Sam Altman invests in energy startup focused on AI data centres

Sam Altman has been increasingly vocal about the energy needs of the AI industry.  (AFP)
Sam Altman has been increasingly vocal about the energy needs of the AI industry. (AFP)


The OpenAI CEO is betting that a new twist on solar power and energy storage can handle the facilities’ ravenous appetite for electricity.

The face of the artificial-intelligence boom is betting that a new twist on solar power and energy storage can handle some of the ravenous electricity demands of the industry’s data centers.

Sam Altman and venture-capital firm Andreessen Horowitz are among the investors putting $20 million into Exowatt, a company launched to tackle the clean-energy needs of big data centers.

Electricity is a flashpoint for the AI industry. Limited supply could pinch growth. Surging demand is also threatening to slow the transition to clean energy because utilities need to keep coal and natural-gas power plants running to meet demand.

Current solar, wind and battery technologies aren’t advanced or cheap enough in many parts of the world to cost effectively provide the 24/7 power data centers need. A single new data center can use as much electricity as hundreds of thousands of homes.

Companies from to Microsoft—a big investor in Altman’s OpenAI—are moving closer to power generation to ensure they get the electricity they need.

“You don’t have to go back to fossil fuels to solve the data-center energy problem…That’s counterproductive," Hannan Parvizian, Exowatt’s chief executive, said in an interview.

Instead of solar panels arrayed across a field, Exowatt has developed modules roughly the size of shipping containers that contain solar lenses. The lenses convert energy from the sun into heat. That heat can then be used to warm up cheap, basic materials much like electricity heats up a toaster, allowing the modules to store energy for up to 24 hours a day.

The goal is to take advantage of the cost reductions from storing energy as heat. To produce electricity, the module passes the heat through an engine. Many other companies are working on different approaches to solar and low-cost heat batteries, but Exowatt says it is unique because it combines them in one unit.

Exowatt declined to provide more details about what materials it is using and how the heat engine works. Other companies are using carbon blocks, bricks, sand or salt to store heat.

Altman has also invested in nuclear power—both fission, which is used in today’s nuclear power plants, and fusion, which is far on the horizon. Other efforts like geothermal are also years away from operating cheaply at large scales.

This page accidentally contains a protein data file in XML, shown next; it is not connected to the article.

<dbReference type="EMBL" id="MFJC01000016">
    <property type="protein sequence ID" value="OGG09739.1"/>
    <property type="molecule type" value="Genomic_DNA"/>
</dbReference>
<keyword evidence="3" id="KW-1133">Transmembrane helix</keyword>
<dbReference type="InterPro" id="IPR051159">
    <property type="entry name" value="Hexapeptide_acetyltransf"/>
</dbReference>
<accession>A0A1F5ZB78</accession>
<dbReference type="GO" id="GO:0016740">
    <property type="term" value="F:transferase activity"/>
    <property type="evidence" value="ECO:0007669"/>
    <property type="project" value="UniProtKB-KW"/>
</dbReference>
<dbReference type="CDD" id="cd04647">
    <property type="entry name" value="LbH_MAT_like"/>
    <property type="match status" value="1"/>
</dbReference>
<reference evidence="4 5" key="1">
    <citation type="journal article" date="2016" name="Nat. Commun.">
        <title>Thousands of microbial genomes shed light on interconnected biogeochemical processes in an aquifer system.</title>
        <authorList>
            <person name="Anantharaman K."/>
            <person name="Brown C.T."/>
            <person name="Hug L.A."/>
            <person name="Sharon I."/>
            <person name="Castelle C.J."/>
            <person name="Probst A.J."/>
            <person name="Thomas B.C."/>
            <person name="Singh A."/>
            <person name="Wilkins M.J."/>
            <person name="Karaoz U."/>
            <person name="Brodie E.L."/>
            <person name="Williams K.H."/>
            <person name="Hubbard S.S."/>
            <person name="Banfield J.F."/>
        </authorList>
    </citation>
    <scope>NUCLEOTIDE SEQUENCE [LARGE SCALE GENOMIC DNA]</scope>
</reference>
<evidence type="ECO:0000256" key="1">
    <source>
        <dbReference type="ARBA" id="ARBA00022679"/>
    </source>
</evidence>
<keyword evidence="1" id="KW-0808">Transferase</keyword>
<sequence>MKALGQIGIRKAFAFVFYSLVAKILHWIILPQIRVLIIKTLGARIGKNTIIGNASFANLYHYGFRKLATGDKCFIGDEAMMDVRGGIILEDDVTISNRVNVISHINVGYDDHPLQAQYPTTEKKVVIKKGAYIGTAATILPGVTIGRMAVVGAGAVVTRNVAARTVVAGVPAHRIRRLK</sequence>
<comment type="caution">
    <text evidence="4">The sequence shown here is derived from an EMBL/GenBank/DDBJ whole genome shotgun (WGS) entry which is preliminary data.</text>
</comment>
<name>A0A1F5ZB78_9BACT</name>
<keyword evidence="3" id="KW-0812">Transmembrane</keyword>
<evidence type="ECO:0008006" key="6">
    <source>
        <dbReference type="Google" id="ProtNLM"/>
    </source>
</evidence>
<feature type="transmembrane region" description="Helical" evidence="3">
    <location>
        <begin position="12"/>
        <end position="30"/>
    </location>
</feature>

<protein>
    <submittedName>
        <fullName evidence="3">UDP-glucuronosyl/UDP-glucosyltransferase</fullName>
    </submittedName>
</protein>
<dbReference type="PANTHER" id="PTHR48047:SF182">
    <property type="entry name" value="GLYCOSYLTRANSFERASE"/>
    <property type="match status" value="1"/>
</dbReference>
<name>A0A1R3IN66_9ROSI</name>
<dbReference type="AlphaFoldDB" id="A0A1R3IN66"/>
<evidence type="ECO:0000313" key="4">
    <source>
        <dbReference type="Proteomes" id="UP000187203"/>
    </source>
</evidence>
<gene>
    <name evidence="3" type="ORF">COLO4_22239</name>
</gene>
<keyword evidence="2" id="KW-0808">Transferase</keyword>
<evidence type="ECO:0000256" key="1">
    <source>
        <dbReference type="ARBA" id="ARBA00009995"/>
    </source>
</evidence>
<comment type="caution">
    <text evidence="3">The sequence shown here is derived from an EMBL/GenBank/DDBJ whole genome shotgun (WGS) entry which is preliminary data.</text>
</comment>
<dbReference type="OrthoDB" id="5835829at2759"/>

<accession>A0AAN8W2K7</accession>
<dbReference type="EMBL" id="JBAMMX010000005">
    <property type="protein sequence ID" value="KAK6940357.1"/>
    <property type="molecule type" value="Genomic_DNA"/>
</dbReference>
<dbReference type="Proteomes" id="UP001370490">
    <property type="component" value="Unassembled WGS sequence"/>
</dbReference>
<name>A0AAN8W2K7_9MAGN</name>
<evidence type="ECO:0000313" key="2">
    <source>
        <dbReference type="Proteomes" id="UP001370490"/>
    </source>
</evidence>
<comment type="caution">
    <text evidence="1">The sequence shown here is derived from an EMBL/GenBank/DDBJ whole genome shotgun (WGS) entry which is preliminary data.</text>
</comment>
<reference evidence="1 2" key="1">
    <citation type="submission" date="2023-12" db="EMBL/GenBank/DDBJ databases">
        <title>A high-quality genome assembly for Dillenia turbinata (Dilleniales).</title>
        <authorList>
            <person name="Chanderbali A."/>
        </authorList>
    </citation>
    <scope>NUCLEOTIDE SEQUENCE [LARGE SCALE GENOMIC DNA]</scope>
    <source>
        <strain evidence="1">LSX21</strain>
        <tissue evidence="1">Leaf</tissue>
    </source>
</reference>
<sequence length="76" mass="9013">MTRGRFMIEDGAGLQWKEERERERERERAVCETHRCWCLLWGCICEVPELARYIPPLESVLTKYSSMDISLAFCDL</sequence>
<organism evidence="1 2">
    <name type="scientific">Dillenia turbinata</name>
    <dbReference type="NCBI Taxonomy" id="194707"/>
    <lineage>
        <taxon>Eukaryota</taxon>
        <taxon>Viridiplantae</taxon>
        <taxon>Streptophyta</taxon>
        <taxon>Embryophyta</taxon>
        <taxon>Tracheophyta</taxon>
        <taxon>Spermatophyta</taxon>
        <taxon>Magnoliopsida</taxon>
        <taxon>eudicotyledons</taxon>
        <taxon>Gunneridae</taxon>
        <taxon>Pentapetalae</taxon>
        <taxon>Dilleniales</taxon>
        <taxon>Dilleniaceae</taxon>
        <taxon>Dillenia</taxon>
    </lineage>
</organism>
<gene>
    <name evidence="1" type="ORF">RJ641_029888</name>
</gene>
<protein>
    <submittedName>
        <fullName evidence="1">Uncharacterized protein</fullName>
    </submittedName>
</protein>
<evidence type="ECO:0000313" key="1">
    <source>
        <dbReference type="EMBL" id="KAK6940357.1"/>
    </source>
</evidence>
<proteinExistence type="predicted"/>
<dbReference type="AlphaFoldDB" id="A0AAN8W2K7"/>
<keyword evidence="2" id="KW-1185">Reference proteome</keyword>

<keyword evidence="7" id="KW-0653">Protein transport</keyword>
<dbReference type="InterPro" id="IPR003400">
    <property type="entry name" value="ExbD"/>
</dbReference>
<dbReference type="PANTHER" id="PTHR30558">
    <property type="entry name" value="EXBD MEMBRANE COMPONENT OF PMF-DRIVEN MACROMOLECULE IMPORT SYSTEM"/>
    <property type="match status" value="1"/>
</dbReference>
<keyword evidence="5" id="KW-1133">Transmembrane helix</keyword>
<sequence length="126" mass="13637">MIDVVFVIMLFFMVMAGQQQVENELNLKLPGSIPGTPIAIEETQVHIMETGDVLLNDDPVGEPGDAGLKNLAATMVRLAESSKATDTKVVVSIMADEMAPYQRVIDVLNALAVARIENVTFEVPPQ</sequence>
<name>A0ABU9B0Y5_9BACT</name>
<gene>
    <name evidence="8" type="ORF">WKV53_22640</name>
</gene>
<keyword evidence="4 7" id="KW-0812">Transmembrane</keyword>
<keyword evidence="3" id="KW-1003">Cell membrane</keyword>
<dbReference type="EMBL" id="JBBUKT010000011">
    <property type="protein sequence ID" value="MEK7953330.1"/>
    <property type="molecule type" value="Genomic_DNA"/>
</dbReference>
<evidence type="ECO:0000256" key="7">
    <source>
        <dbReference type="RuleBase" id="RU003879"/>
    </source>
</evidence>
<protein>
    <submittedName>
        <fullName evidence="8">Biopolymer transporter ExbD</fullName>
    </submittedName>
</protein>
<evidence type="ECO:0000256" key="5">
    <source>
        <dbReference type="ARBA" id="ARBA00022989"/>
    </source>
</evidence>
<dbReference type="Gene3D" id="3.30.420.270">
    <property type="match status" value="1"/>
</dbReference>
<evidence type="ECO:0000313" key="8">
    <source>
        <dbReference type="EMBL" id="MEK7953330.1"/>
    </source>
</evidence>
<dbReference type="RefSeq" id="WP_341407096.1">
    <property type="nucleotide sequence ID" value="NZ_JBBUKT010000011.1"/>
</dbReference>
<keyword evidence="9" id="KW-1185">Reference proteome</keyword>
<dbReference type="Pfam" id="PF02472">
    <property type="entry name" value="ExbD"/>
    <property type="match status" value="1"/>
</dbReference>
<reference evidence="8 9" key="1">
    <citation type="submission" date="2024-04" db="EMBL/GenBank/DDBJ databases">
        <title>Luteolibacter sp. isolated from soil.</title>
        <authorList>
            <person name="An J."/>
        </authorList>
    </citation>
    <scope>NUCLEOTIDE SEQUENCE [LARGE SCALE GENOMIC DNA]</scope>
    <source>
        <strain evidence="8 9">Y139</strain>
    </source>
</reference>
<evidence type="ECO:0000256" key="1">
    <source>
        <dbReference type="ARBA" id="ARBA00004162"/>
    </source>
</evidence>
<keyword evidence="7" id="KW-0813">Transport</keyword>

Exowatt is prioritizing using components made in the U.S. to limit its dependence on China and to qualify for rich subsidies in the 2022 climate law. It could potentially stack tax credits for solar generation and energy storage, making the product ultracheap for customers. It is aiming to deploy its first units for data-center customers later this year.

The company hopes to eventually offer electricity as cheap as 1 cent per kilowatt-hour without subsidies, well below the cheapest power available today in energy-rich states like Texas. It has analyzed data showing that a large chunk of data centers in the U.S. are in areas with attractive solar profiles.

Parvizian is an engineer who worked at Tesla, General Electric and Siemens. He previously founded a vertical takeoff and landing drone startup that was acquired in 2022. He started working on Exowatt last year with Jack Abraham, the CEO of Atomic, a venture-capital firm that also helps executives build startups. They tested about 50 designs of their modules.

Abraham is a friend of Altman’s, leading to the AI executive’s investment. Altman and other technology executives have become increasingly vocal about the industry’s energy challenges. Amazon recently said it is buying a data center adjacent to a nuclear power plant for $650 million.

Altman is a big investor in a nuclear-fusion upstart called Helion and a nuclear-fission company called Oklo. Oklo is trying to go public by combining with a special-purpose acquisition company, or SPAC, also backed by Altman. Some of his bold plans, including raising trillions of dollars to reshape the global semiconductor industry, are viewed as long shots.

Miami-based Exowatt can succeed because its module is much cheaper to deploy due to its simplicity, Parvizian said.

Write to Amrith Ramkumar at

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